Still, the comparison between Carlson’s on-air behavior and the seemingly outsized attention paid to this text, in particular, was conspicuous enough for MSNBC’s Medhi Hasan to dedicate a portion of his Tuesday evening broadcast to Tucker’s previous comments. 

‘The bloodlust’ is what matters

Writing in The Washington Post, columnist Philip Bump attempted to parse Carlson’s exact language for further insight into why the text has been given such apparent significance, ultimately concluding that what is “striking” about the message “is the bloodlust.” Speculating that the video Carlson had been watching was one shared by the New York Post in December 2020, Bump highlights that the “Antifa creep” in question is black while the people attacking him were not only white, but were festooned in Proud Boy paraphernalia. “Carlson’s visceral support for the fight, then, wasn’t just his approval of violence,” Bump noted. “It was explicitly support for political violence” tinged not only with racism, but which contradicted his on-air assurances that, as Bump put it, “he and others on the right were not so feral as to embrace violence. That was what they did.”

Comparing Carlson’s text with a violent homophobic anecdote he’d shared in 2007 during his brief stint on MSNBC, The Nation‘s Joan Walsh seemingly agreed with Bump, writing that “Carlson exudes a fragile, panicky masculinity in so many ways, most recently in his advocacy of ‘testicle tanning’ to combat American men’s declining testosterone levels.”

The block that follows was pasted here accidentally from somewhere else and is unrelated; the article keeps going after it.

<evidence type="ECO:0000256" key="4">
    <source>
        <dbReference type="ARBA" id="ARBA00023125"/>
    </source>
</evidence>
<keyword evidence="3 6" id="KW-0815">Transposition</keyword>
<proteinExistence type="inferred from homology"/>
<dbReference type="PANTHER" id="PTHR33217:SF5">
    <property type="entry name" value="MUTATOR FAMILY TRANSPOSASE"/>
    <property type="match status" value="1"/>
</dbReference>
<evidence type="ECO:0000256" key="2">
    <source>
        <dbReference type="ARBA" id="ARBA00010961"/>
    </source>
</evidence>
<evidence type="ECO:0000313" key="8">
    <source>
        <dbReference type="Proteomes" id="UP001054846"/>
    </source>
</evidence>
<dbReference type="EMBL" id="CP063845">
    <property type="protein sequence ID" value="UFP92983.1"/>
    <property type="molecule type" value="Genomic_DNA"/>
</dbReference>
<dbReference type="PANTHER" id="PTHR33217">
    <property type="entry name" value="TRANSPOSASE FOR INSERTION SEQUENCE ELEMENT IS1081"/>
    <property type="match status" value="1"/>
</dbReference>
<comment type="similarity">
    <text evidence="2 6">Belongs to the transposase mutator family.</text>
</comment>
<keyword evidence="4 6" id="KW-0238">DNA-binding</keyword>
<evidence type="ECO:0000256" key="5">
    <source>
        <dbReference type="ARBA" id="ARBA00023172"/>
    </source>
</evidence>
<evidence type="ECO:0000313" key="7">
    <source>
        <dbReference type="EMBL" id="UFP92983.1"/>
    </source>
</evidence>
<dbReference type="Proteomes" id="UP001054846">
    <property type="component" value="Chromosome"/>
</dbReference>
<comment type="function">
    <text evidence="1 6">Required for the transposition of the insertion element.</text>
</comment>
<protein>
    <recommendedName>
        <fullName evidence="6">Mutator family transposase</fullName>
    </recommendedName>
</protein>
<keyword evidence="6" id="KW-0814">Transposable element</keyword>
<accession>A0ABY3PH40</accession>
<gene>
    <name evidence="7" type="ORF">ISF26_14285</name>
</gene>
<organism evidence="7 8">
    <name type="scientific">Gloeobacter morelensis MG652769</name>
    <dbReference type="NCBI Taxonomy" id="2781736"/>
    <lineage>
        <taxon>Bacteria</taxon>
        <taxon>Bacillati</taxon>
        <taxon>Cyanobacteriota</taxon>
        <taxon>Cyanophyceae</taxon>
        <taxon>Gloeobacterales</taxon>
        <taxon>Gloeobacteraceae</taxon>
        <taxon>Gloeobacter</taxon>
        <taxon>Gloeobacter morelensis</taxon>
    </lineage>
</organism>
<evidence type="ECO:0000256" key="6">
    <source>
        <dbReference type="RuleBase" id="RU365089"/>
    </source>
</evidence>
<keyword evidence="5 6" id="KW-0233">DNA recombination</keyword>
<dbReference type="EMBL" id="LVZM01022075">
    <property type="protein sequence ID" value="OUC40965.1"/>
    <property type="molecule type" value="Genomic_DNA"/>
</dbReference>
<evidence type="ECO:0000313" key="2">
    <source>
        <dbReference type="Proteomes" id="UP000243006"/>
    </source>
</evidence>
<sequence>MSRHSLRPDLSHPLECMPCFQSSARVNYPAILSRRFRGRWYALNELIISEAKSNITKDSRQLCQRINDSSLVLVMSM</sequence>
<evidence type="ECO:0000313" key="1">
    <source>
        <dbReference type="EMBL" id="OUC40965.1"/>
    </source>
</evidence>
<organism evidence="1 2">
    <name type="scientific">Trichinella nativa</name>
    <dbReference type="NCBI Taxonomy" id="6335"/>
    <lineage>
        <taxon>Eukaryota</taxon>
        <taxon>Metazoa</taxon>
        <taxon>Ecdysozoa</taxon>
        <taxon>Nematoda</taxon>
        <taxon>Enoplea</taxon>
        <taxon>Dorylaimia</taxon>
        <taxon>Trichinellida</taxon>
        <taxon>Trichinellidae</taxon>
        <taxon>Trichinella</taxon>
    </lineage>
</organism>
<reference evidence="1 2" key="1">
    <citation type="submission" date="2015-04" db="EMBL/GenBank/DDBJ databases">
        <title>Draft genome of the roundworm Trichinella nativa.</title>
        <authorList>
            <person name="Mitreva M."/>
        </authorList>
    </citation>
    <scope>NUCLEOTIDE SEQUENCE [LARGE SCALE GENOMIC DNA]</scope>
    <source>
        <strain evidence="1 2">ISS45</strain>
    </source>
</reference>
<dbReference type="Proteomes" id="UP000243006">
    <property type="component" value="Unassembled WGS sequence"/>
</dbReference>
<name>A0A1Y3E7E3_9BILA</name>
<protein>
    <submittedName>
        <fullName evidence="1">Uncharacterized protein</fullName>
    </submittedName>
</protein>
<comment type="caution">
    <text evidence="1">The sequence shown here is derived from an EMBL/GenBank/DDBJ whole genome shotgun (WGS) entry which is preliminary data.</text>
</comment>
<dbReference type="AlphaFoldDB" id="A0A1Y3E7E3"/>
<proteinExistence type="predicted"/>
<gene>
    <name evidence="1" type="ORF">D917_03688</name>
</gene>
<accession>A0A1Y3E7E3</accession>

“I don’t know” why Carlson was ultimately fired, Walsh concluded. “But I do know it wasn’t about racism.” 

For Mediaite Editor-in-Chief Aidan McLaughlin, the simple explanation offered by the initial Times report remains, in his words, “plausible.” The Fox board and its executives “saw [Carlson’s] racist murder fantasy text on the eve of the Dominion trial and, fearing it could come out in a courtroom packed with hundreds of reporters, saw it as a particularly acute threat to the brand, which has taken an unprecedented beating in recent months.” Accordingly, the text itself wasn’t the sole reason for his firing, but was in many ways, the final straw. 

Something more? 

Ultimately, in a narrative that has taken particular hold among some right-wing commentators, the Tucker text may simply be part of a broader effort by Fox itself to smear Carlson after having fired him. 

As the New York Times wrote in the initial report on Carlson’s inflammatory text, Fox’s decision may have ultimately been made with an eye toward one of its next major lawsuits, from a company stockholder who has alleged mismanagement by Fox in regards to its handling of the Dominion suit. “It was not guaranteed that the text would have been revealed in open court,” the Times wrote. “Dominion’s lawyers had still not decided whether they would introduce the text in front of the jury, according to people with knowledge of their plans.” Ultimately, by settling the case, the decision was rendered moot before it came due. However, “how Fox’s executives and board handled the case in the months before the trial was scheduled to begin is expected to be at issue in shareholder lawsuits filed against the company in Delaware.”

On the night of Jan. 6, 2021, just hours after a mob of violent supporters of former President Donald Trump had breached the Capitol building in the culmination of a months-long effort to subvert the results of the presidential election, Tucker Carlson was up late, texting with the producer of his eponymous Fox News program.…

On the night of Jan. 6, 2021, just hours after a mob of violent supporters of former President Donald Trump had breached the Capitol building in the culmination of a months-long effort to subvert the results of the presidential election, Tucker Carlson was up late, texting with the producer of his eponymous Fox News program.…